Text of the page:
(Prime Minister Modi & dignitaries at Ardh Kumbh Mela, Prayagraj, Feb 24, 2019)
By deputing the Sindhi-speaking Hindu MP belonging to Pakistan Tehreek-e-Insaf, Ramesh Kumar Vankwani to India, Pakistan Prime Minister Imran Khan signalled a desire for de-escalation of tension with India. It followed two other signals — takeover of the Hqs of Jaish-e-Mohammed in Bahawalpur by the authorities last week and Pakistan’s acquiescence over the OIC’s maiden invite to India to attend its summit in Abu Dhabi.
Vankwani met PM Modi, EAM Sushma Swaraj and junior minister VK Singh, a former army chief. Vankwani’s face pops up in Modi’s photo-op with VIPs at the Ardh Kumbh Mela in Prayagraj, standing one heartbeat away.
Modi has since exhorted Imran Khan to jointly fight terrorism. Modi disclosed that he had asked Imran Khan in his congratulatory phone call last year to fight together against terrorism. Modi added, ”Mr. Khan told me that he was the son of a Pathan and was pledged to do what he said… It is time to test his words.” In diplomatese, Modi’s remark hangs in the air somewhere between a taunt and a coy invite to tango.
Meanwhile, Vankwani disclosed, “I told the Indian Foreign Minister that in Pakistan it is ‘Captain’s’ (Imran Khan’s) government now. He is a Pathan and he does what he says. We assure you that no Pakistani institution is involved in Pulwama attack. If India provides evidence, we will facilitate the investigation.” No doubt, Modi found the Pathan metaphor too irresistible to be wasted.
An agonising period now begins. The ball is in the court of the Pathan “captain”. But it’s a “win-win” for Modi — he’s free to keep talking about a war option to avenge Pulwama while also pushing the opposition into a Hamletian dilemma, ‘To politicise Pulwama, or not to politicise.’
Modi government’s handling of the Pulwama terror strike on February 14 (in which 40 Indian paramilitary personnel were killed) and Tehran’s handling of a strikingly similar fedayeen attack just the previous day on February 13 (in which Iranian 17 soldiers were killed) make a study in contrast. Three things stand out.
First, Tehran is indeed hanging tough on Pakistan and even ratcheted up the pressure on Thursday with the commander of the Quds Force of the Islamic Revolutionary Guard Corps Gen. Qassem Soleimani threatening Pakistan.
When Soleimani who oversees Iranian strategies in theatres such as Iraq and Syria appears at centre stage, it means Tehran’s estimation that the Pakistani menace will have to be dealt with on the ground.
Evidently, Tehran does not expect any change in Pakistani behaviour. Tehran’s initial hopes on Imran Khan have dissipated. It estimates that despite Imran Khan’s carefully cultivated self-image as a nationalist, Pakistan will remain a rentier state.
Second, stemming from the above, the Saudis have, typically, thrown money at Islamabad and expects Imran Khan to be at their command. Since Saudi Arabia is a lynchpin in the US-Israeli project to destroy Iran, Tehran has no illusions what all this adds up to.
On the contrary, when it comes to Modi, Saudi Arabia is acting as a buffer to insulate Pakistan. Saudi Arabia says it may invest up to $100 billion in the Indian economy and in the meanwhile the Saudi Aramco is also holding discussions with Mukesh Ambani for a lucrative business partnership. Quite obviously, Modi knows he cannot spoil the party.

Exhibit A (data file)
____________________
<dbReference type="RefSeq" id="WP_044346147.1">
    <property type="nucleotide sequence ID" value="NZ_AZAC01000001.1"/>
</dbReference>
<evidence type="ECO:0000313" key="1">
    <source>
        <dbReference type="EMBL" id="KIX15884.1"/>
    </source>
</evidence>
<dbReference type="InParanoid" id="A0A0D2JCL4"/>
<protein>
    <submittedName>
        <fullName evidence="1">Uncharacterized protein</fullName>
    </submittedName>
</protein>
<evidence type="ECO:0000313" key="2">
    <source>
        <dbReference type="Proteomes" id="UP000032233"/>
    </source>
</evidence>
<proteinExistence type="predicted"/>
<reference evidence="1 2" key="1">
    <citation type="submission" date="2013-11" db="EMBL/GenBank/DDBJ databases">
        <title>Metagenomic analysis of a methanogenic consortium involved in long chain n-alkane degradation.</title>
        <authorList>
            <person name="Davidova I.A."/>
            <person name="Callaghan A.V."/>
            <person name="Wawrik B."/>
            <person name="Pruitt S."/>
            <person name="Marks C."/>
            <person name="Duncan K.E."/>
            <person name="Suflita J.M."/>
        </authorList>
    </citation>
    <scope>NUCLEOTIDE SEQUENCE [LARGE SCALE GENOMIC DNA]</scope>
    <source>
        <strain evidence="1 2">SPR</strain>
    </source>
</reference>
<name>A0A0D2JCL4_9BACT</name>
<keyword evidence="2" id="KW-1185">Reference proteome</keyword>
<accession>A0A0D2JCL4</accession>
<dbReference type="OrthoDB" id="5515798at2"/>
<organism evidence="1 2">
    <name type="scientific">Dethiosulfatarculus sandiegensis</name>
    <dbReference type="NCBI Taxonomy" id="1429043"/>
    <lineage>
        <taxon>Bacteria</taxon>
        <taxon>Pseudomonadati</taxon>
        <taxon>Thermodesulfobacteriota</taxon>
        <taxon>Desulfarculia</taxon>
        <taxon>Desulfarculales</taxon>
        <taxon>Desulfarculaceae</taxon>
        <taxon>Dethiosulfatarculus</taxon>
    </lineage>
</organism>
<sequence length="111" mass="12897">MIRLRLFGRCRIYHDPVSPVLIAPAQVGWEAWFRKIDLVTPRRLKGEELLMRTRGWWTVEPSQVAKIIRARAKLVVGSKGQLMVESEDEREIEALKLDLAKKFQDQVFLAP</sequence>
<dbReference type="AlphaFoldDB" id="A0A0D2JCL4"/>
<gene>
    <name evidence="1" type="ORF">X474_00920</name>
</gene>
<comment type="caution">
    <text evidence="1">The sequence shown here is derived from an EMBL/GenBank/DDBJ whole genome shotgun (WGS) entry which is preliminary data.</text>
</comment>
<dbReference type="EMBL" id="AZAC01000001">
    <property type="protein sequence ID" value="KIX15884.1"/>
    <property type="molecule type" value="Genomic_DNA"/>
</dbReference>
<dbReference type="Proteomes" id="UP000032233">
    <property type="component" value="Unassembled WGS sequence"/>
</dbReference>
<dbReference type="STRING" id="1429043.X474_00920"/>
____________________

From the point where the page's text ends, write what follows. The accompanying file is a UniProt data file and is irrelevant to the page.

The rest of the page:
Interestingly, Shireen Hunter, a prominent author and Research Professor at the Foreign Service School at Georgetown University in Washington, does not rule out that the Pulwama attack also would have had an Iran angle to it. To quote Prof. Hunter,
“Yet, given the fact that (Saudi Crown Prince) MbS has said that he will try to reduce India-Pakistan tensions, there might even be a Saudi angle to the Kashmir (Pulwama) attack. Perhaps Saudi Arabia wants to discourage India from cooperating with Iran, especially since preventing the development of the Chabahar port adds another link to Iran’s chain of economic strangulation. During his visit, MbS promised to invest $ 100 billion in India. Such a substantial investment could seriously cool New Delhi’s enthusiasm for cooperation with Tehran.”
Third, Delhi is yet to come up with any hard evidence regarding Pulwama attack. Arguably, whatever evidence os Pakistani complicity existed would also have been destroyed by the security operation on an alleged JeM hideout near Pulwama on February 16. The Iranians, on the contrary, are able to specifically name Pakistan’s Inter-Services Intelligence, having nabbed two Pakistani nationals involved in the fedayeen attack.
Suffice today, Saudi Arabia has inserted itself into Pakistan’s current discord with both Iran and India. It leverages Islamabad’s policies to move in a direction aimed at destabilising Iran. And it baits Modi (and Mukesh Ambani) with investment offers to encourage Delhi to give up any dalliance with Tehran as well as restrain from hostile acts against Pakistan.
It is in the above backdrop that the OIC’s overture to India needs to be understood. Without doubt, OIC decisions invariably bear the Saudi imprimatur. The OIC overture enjoys Saudi blessing and was made after consultations with Pakistan and conveyed through the UAE. The Saudi-Emirati-Pakistani intentions merit careful analysis.
Simply put, India is being “engaged” constructively by two inveterate enemies of Iran — Saudi Arabia and the UAE — who have an enduring reputation as sponsors of terrorism and are Pakistan’s mentors. The Saudi reputation is well-known, but the UAE stands below the radar.
Read here two incisive pieces recently by LobLog (which focuses on the Middle East), profiling the UAE — The Dark Side Of The UAE by Elmar Mamedov, an analyst at European Parliament, and Is The United Arab Emirates Really Our Friend? by William Hartung, director of the Arms and Security Project at the Center for International Policy think tank in Washington, DC.